This memoir will take some time to settle with me. As it should. Ms. Westover’s story invoked so many reactions in me — emotional, intellectual, political, philosophical. Born in a Mormon community in rural Idaho, into a Mormon fundamentalist nuclear family that was patriarchal, abusive, and distrusted the Government and the Medical Establishment, Ms. Westover and her siblings were home schooled, in the loosest sense of the word. The extent of history she knew was limited to the Founding Fathers and the Mormonism story. Accordingly, she had no frame of reference for many of the classes she ultimately took at Brigham Young U. One of my favorite passages: “I’d always known that my father believed in a different God. As a child I’d been aware that although my family attended the same church as everyone in our town, our religion was not the same. They believed in modesty; we practiced it. They believed in God’s power to heal; we left our injuries in God’s hands. They believed in preparing for the Second Coming; we were actually prepared.” ( )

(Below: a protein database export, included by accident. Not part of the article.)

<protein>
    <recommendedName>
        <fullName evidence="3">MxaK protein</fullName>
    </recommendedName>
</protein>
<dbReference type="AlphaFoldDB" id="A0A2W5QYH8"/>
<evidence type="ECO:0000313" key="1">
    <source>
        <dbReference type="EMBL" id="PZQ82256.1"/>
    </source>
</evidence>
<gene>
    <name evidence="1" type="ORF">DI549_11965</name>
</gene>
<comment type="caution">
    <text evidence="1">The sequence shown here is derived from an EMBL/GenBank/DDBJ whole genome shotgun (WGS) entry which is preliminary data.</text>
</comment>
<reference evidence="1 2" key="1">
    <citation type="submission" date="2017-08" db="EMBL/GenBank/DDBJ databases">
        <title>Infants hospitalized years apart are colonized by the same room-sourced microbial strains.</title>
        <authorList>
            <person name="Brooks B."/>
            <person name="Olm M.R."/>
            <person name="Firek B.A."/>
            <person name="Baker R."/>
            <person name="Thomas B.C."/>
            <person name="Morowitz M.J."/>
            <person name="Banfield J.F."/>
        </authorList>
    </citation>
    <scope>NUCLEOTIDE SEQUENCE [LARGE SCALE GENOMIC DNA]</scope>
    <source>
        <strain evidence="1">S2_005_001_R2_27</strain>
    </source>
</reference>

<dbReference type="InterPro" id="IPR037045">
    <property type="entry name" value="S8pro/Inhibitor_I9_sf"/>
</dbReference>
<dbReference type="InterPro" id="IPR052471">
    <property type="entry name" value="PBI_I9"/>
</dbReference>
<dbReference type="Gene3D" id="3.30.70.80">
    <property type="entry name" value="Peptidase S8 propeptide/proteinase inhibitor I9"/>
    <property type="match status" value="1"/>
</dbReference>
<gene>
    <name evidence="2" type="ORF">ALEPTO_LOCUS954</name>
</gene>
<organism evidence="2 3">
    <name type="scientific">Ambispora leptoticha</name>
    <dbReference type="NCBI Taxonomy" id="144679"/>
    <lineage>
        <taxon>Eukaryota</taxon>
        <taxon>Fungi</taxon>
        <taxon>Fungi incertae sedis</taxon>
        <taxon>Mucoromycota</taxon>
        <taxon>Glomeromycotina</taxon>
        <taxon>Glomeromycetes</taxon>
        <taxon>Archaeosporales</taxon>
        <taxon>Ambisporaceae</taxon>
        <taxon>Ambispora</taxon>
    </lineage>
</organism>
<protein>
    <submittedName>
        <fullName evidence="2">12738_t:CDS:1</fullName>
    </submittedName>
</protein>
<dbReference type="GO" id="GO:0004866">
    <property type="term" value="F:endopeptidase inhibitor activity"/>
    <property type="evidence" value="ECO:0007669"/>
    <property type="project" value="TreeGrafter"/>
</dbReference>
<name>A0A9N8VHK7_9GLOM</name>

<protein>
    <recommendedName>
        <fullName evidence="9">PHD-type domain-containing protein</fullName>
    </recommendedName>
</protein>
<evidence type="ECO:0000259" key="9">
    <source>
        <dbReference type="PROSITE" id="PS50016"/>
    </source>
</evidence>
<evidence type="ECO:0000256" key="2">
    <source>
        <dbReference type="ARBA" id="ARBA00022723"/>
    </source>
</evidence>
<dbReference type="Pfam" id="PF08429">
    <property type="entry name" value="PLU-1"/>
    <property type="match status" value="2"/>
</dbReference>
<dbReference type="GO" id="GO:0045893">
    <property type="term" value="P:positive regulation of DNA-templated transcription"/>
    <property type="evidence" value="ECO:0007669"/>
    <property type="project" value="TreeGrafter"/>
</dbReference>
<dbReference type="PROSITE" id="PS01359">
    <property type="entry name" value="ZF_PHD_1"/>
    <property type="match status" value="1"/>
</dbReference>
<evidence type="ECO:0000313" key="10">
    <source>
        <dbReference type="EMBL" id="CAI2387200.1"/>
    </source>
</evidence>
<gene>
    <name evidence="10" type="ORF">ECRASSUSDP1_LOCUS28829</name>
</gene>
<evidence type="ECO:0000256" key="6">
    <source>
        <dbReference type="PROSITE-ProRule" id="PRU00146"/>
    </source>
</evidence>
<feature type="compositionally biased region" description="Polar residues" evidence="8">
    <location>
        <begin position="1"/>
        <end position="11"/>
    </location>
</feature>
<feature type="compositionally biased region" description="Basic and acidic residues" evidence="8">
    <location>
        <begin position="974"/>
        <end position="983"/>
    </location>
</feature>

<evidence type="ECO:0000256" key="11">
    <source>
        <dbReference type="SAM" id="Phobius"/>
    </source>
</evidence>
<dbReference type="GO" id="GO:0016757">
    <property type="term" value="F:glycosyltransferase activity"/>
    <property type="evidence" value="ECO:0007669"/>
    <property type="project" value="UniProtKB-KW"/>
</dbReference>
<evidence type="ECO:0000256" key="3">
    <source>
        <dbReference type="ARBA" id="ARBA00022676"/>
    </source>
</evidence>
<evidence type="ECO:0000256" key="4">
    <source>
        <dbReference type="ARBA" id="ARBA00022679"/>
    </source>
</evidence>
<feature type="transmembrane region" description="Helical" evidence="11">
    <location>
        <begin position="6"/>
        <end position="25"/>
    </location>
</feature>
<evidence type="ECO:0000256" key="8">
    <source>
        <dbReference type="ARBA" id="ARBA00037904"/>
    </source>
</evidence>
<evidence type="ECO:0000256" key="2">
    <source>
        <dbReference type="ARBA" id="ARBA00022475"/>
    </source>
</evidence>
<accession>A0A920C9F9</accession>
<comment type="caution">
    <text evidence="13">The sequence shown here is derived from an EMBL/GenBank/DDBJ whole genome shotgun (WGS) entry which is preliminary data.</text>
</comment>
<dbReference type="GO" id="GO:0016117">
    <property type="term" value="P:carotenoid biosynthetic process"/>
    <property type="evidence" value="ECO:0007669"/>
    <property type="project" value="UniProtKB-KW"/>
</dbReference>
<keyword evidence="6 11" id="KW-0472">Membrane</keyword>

bschweiger | Feb 4, 2024 |
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» Adicionar outros autores (35 possíveis)

Nome do autorPapelTipo de autorObra?Estado
Westover, Taraautor principaltodas as ediçõesconfirmado
Ake, RachelDesigner da capaautor secundárioalgumas ediçõesconfirmado
Bachman, Barbara M.Designerautor secundárioalgumas ediçõesconfirmado
Brice, SilvijaTradutorautor secundárioalgumas ediçõesconfirmado
Cohen, Katarinaautor secundárioalgumas ediçõesconfirmado
Company, SalvadorTradutorautor secundárioalgumas ediçõesconfirmado
Csatáry, Tünde, Vautor secundárioalgumas ediçõesconfirmado
Hel Guedj, Johan-FrédérikTradutorautor secundárioalgumas ediçõesconfirmado
ΜΑΡΙΑ ΦΑΚΙΝΟΥTradutorautor secundárioalgumas ediçõesconfirmado
Karsokienė, Aušraautor secundárioalgumas ediçõesconfirmado
Lindström, Connyautor secundárioalgumas ediçõesconfirmado
Martín, AntoniaTraductorautor secundárioalgumas ediçõesconfirmado